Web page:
It's E3 2010. Nintendo's booth is swarming with journalists and other industry types queuing for hours on end to gawp at a 3DS for all of five minutes, or to swing a remote at Zelda: Skyward Sword. A game of NBA Jam draws a small crowd, whooping and shouting as an eleventh-hour dunk earns the Lakers an unlikely victory. Others tap their feet impatiently, waiting to try out Kirby's Epic Yarn or Donkey Kong Country Returns.
Meanwhile a pretty blonde girl, complete with perfect tan and Hollywood smile, stands alone and bored, casually swinging a Wii remote. All becomes clear as she briefly moves to the side of the monitor and the title screen of the game she's demoing comes into view.
That's right: Mario Sports Mix.
The brunette beside the next pod along is having only a little more success in distracting the gaggle of geeks from the big names. She's showing people how to play Wii Party, as if anyone needed any assistance with a game this simple.
The title's announcement at Nintendo's earlier press briefing was greeted with a polite smattering of applause rather than the raucous hollering for Link, DK and company. Not that Nintendo should be concerned - more than 600,000 copies have already been shifted in Japan, where Wii Party is still riding high in the charts six weeks after launch.
This comes as no surprise given the popularity of the Mario Party series, Wii Party's spiritual predecessor. Why mess with the formula ? After all, the eighth edition of Mario Party easily passed the 7 million sales marker.
Perhaps Nintendo thought it was time for a fresh start, having noticed reviewers becoming increasingly unimpressed with a simple increase in the mini-game tally each year. The last game made pretty poor use of the Wii remote, too, though at least it wasn't burdened by the pathetic GameCube microphone peripheral used in the previous two.
So what does Wii Party bring to the table? Each Wii-branded title from Nintendo has introduced us to something a little different. Wii Sports heralded a brave new world of motion controls; Wii Fit got people to wobble around on a set of bathroom scales in the name of exer-gaming; Wii Sports Resort introduced finer control in the form of MotionPlus; Wii Music made millions of people instantly lose a little respect for Shigeru Miyamoto.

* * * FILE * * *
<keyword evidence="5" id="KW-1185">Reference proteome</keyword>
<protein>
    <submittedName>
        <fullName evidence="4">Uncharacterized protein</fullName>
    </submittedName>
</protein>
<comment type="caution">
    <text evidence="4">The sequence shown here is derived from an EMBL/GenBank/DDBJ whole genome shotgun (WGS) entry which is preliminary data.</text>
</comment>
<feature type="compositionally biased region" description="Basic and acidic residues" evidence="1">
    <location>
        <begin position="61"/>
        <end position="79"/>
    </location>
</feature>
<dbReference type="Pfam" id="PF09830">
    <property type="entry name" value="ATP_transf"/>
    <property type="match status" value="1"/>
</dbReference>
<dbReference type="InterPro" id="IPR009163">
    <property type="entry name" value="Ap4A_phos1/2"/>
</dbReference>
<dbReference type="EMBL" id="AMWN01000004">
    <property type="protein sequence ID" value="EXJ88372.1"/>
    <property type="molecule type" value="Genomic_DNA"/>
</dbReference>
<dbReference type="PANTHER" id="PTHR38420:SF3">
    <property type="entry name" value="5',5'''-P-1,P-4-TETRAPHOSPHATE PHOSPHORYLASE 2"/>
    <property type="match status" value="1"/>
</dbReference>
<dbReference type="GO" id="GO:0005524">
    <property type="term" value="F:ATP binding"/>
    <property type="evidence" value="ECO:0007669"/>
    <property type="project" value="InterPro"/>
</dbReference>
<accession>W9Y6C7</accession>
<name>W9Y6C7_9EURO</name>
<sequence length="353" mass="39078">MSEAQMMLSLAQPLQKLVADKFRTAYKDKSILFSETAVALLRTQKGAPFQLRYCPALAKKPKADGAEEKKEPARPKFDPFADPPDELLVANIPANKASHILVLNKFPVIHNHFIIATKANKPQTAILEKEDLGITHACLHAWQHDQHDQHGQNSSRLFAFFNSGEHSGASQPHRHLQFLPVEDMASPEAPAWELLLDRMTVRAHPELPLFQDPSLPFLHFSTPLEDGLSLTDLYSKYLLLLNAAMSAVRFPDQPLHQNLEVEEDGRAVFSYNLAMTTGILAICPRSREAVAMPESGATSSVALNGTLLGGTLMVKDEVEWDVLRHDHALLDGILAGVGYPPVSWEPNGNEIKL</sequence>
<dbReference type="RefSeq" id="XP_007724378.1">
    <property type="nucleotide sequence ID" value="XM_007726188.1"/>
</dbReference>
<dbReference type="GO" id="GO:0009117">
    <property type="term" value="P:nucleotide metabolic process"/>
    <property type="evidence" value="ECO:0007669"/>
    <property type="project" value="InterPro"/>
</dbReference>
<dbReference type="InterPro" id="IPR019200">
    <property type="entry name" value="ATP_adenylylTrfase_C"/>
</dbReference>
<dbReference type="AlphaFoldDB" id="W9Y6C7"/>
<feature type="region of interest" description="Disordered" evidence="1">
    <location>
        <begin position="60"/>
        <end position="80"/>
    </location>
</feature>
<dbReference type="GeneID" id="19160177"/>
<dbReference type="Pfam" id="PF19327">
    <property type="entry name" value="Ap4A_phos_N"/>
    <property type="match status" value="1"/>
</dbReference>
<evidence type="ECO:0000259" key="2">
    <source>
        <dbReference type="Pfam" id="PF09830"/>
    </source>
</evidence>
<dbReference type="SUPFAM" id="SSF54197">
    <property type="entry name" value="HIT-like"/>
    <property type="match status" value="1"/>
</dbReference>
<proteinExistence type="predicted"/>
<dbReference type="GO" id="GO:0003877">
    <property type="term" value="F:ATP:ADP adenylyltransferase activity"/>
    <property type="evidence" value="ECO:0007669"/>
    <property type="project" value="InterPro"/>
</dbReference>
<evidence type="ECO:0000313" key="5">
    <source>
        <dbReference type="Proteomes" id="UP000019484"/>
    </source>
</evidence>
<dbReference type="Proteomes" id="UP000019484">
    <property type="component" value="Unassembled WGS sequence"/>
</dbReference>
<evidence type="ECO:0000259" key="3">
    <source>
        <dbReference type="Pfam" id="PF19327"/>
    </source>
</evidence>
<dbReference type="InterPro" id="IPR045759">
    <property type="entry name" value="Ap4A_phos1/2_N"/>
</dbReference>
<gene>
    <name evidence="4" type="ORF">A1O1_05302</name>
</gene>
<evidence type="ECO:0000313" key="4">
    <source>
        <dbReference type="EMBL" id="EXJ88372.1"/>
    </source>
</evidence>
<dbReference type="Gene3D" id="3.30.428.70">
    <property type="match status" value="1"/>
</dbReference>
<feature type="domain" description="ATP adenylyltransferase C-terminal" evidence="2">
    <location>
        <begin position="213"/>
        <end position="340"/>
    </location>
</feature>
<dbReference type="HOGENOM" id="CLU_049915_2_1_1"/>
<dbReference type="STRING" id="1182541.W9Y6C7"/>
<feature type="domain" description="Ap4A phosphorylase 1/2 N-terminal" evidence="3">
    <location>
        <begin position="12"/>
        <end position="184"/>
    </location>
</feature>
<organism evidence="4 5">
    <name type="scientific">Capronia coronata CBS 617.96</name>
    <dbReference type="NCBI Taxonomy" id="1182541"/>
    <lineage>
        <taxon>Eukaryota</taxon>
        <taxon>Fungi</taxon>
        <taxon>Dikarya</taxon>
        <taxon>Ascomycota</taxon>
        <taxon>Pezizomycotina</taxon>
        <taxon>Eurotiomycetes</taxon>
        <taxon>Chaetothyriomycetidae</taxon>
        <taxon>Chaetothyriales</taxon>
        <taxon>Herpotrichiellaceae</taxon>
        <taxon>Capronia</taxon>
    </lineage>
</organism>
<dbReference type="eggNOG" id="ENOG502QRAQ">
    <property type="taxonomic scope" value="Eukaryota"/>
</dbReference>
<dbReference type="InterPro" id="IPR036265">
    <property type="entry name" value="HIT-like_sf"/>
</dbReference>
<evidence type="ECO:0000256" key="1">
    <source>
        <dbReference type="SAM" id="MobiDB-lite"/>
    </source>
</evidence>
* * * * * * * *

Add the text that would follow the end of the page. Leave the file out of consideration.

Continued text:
The thinking behind Wii Party is clear: Nintendo simply wants to create a fun party game for all the family. For once, it's not asking anyone to spend extra money on hardware - assuming you've already got three or four remotes. This is definitely a better game when more players are involved.
For the most part we're in familiar territory: around 80 new mini-games, several different modes... But this time round, Miis replace the characters from the Mushroom Kingdom.
This switch makes a surprising difference. A substantial portion of Wii Party's appeal comes from the simple appearance of Nintendo's charmingly rudimentary avatars. As well as your own creations, you can play with any you've downloaded from the Mii Channel. So instead of Mario and Bowser facing off yet again, you can pit Chewbacca against C-3P0 - or maybe your mother-in-law against Hitler.A pizza delivery scooter race has a more satisfying payoff when you see that it's Einstein who ordered the sloppy Guiseppe with extra peppers.
Miis are an often underrated weapon in Nintendo's armoury. They're put to particularly brilliant use here, dressed in jockey outfits for a horse race or a suit and bow tie for a Wheel of Fortune-style mode.
They punch the air with delight when they win and their shoulders slump in an amusingly sulky way when they lose. They pop up at both sides of the screen clapping and cheering when something exciting happens, or booing and shaking their fists when a player suffers some kind of misfortune.